Known as New Zealand’s capital of cool, Wellington is the queen city of the country, where cosmopolitan pursuits and outdoor recreation merge. Its strategic location places it as the southernmost city on North Island, making it the gateway to South Island.
Wellington boasts of the Parliament Buildings, galleries, coffee houses, and world-class restaurants. At the center of its glistening waterfront is the Museum of New Zealand Te Papa Tongarewa, the central repository of the country’s cultural artifacts, including the Maori culture.
Autumn’s clear sunny days are best spent by taking the cable car and exploring the Botanic Garden. Then, hike all the way to Mt. Victoria’s lookout point, where you can enjoy panoramic views of Wellington.
Along with Hutt Valley and Weta Cave, the mountainous terrains served as one of the beautiful locations of the phenomenal Lord of the Rings movies. In fact, there are special tours to fully transport fans into the magical world of the Middle Earth.
The sprawling magnificence of Auckland oftentimes makes bewildered tourists think this is the capital city. Surrounded by water, flanked by two natural harbors, and replete with close to 50 dormant volcanoes, New Zealand’s largest city poses a definite sightseeing challenge.
With so much attractions and activities going for it, Auckland is aching to be explored from top to bottom. There are a few highlights, however, that deserve to be included in anyone’s itinerary.
A climb up the Auckland Harbour Bridge will set your pulse racing once you see the city in its entirety, including the bays and islands. For those who want more, bungee jumping from Auckland Tower, the tallest building in the southern hemisphere, may just be your shot of adrenalin.
Cruises from Waitemata Harbor provide visitors a taste of the daily scenes at this lively hub of activities. The sight of hundreds of yachts anchored in neat rows earned Auckland its moniker “City of Sails.” A ferry ride from downtown, on the other hand, is the ticket to lazy strolls around the golden beaches of Waiheke Island.
To know more about New Zealand’s history and get a glimpse of different Maori treasures, visit the Auckland War Memorial Museum, which is housed in a fine heritage building overlooking the Waitemata Harbor.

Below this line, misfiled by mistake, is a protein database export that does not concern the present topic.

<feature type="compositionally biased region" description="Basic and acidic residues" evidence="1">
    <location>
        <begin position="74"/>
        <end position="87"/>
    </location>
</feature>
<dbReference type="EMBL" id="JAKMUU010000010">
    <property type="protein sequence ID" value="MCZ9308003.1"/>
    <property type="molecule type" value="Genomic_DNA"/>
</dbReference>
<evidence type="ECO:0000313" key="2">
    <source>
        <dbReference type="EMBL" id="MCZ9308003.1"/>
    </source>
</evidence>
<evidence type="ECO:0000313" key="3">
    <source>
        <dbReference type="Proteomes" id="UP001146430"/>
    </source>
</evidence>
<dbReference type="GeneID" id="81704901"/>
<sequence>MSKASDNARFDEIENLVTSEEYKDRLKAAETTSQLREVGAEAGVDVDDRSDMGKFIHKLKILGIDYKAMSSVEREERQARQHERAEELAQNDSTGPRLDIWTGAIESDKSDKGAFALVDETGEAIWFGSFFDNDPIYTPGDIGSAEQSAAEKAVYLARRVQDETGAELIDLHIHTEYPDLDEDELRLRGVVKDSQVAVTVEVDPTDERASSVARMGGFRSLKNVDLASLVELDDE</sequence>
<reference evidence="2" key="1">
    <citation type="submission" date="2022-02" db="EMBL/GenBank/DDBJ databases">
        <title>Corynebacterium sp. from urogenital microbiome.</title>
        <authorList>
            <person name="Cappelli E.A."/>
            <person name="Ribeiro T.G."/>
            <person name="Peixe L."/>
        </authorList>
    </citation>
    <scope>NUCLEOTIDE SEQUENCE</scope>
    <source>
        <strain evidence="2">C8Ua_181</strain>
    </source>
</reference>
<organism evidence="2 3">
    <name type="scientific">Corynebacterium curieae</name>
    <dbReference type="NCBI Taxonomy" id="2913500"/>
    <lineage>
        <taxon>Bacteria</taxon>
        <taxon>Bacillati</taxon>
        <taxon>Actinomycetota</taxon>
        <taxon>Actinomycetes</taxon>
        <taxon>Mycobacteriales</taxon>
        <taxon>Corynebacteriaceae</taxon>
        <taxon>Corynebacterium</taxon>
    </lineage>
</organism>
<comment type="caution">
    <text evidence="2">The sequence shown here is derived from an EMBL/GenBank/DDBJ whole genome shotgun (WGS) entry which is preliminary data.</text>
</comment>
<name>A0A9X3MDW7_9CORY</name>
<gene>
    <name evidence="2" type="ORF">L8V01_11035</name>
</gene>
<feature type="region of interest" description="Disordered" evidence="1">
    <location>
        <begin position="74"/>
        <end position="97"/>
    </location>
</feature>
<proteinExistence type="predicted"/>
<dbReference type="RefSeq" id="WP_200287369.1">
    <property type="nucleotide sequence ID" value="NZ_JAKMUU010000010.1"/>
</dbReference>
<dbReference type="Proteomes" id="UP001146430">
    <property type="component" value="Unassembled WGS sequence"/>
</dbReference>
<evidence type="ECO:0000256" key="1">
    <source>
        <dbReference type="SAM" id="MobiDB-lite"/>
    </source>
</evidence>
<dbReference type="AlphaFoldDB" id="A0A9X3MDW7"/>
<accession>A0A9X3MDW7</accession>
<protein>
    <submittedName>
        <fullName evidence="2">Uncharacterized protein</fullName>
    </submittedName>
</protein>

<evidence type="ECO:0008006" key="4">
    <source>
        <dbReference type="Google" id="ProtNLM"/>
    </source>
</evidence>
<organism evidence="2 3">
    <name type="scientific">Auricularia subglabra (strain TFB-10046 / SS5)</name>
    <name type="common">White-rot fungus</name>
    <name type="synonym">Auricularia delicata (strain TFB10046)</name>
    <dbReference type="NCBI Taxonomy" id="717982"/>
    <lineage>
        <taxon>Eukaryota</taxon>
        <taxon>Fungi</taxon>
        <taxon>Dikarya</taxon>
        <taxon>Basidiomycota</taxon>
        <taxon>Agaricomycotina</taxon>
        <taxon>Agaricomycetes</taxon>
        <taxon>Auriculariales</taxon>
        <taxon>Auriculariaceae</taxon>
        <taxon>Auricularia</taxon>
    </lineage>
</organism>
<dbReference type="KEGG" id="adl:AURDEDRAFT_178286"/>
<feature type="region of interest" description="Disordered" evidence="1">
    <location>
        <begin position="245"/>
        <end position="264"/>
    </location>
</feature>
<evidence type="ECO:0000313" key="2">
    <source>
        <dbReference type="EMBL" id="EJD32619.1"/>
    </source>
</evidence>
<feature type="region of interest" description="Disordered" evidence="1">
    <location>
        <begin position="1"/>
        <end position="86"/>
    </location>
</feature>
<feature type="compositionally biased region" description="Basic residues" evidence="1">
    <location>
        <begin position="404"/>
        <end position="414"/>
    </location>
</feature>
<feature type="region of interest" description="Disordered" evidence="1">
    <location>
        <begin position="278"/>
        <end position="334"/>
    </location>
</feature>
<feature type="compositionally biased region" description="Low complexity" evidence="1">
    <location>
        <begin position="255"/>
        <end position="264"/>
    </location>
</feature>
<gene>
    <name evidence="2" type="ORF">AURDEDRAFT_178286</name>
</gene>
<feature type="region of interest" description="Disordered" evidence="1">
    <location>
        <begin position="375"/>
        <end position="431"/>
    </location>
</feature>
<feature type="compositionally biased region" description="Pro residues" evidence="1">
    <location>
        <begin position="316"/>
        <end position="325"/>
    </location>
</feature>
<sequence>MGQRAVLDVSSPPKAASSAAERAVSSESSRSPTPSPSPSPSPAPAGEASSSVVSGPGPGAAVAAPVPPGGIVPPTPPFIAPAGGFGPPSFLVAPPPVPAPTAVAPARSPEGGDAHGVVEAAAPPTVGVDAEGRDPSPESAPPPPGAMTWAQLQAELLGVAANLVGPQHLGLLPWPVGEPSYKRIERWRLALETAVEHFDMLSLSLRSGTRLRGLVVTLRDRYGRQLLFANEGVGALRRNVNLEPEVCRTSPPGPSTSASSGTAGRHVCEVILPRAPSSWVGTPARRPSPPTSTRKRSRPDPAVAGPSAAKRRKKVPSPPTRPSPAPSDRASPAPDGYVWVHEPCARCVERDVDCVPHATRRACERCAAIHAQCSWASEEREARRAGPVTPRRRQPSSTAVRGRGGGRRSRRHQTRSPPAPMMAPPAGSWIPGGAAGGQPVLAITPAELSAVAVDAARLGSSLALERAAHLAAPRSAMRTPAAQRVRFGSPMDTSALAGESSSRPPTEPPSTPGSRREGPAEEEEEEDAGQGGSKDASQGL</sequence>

Bay of Plenty
Located along the Pacific Coast Highway, Bay of Plenty derived its name from the abundance of fruit crops growing in the region. Right here in this veritable “fruit bowl” of a region, you can find Te Puke, the richest source of kiwi fruit in New Zealand and the kiwi fruit capital of the world,. Bountiful fresh seafood and a bustling local wine industry also thrive within the area.
Traveling around the region brings more of the impressive attractions and highlights. Being only a few hours’ drive from Auckland, the Bay of Plenty’s charming sights are easily within reach.
With a year-round mild climate, Bay of Plenty is ripe with activities like surfing, kayaking, and parasailing. If you want to do any of these water activities, head to Tauranga, the main center of the region and where some of the best beaches in the country can be found.
Worthwhile visits to coastal villages and towns of Papamoa, Waihi Beach, Katikati, Maketu, and Paengora add another dose of excitement. But Bay of Plenty’s focal point remains to be the mighty Mauao or Mount Maunganui, where the first Polynesian migrants landed in 1290 AD.
The earliest tourist attraction in Rotorua was a range of silica terraces cascading into a volcanic lake. While this awesome sight is no longer in existence due to the eruption of Mount Tarawera in 1886, Rotorua prospered into the modern age as one of the best spa destinations in the world.
Rotorua is a cultural cradle of all things Maori. In fact, Maori guides are often seen leading the way around Mount and Lake Tarawera while sharing stories of their ancestors. Traditional villages offer crafts-making and cultural performances as well.
The deep-seated volcanic activity in Rotorua makes it a haven for rejuvenation. Numerous spa therapies, from thermal pools to hot springs, can be found within the region. The scent of sulphur wafts through the air, particularly in Kuirau Park, the main hub for crater lakes and boiling mud pools. The park belongs to the famed 26-kilometer long Rotorua City Walkway.
More excellent exploration options are found in Hamurana Springs, Lake Okareka Walkway, Lake Tikitapu, Rainbow Mountain, and Okere Falls.
Trout fishing and endless pursuit of outdoor activities describe a typical visit to Taupo, a town nestled on the banks of the lake with the same name. Lake Taupo is teeming with brown or rainbow trout, attracting fishing enthusiasts.
But fishing is only one of the activities tourists can do in Lake Taupo, as its geothermal landscape offers mind-blowing recreational prospects, keeping boredom at bay.
For instance, walks along Craters of the Moon Thermal Area in Wairakei Tourist Park, north of Taupo, bring to view steaming hot pools and bubbling craters. Also within the same area is the amazing sight of the rapturous rush of waters from the iconic Taupo landmark, Huka Falls.
More natural attractions such as geysers, mud volcanoes, hot springs, and silica terraces can be seen during explorations at Orakei Korako Geyserland.
Tongariro National Park, which is New Zealand’s first national park and a UNESCO World Heritage Site, is another attraction. Three volcanoes, namely, Ngaurohoe, Tongariro, and Ruapehu, are found within the vast nature preserve.
To have a memorable visit, reflect on the beauty of the region while soaking in any of the numerous hot mineral springs in Taupo.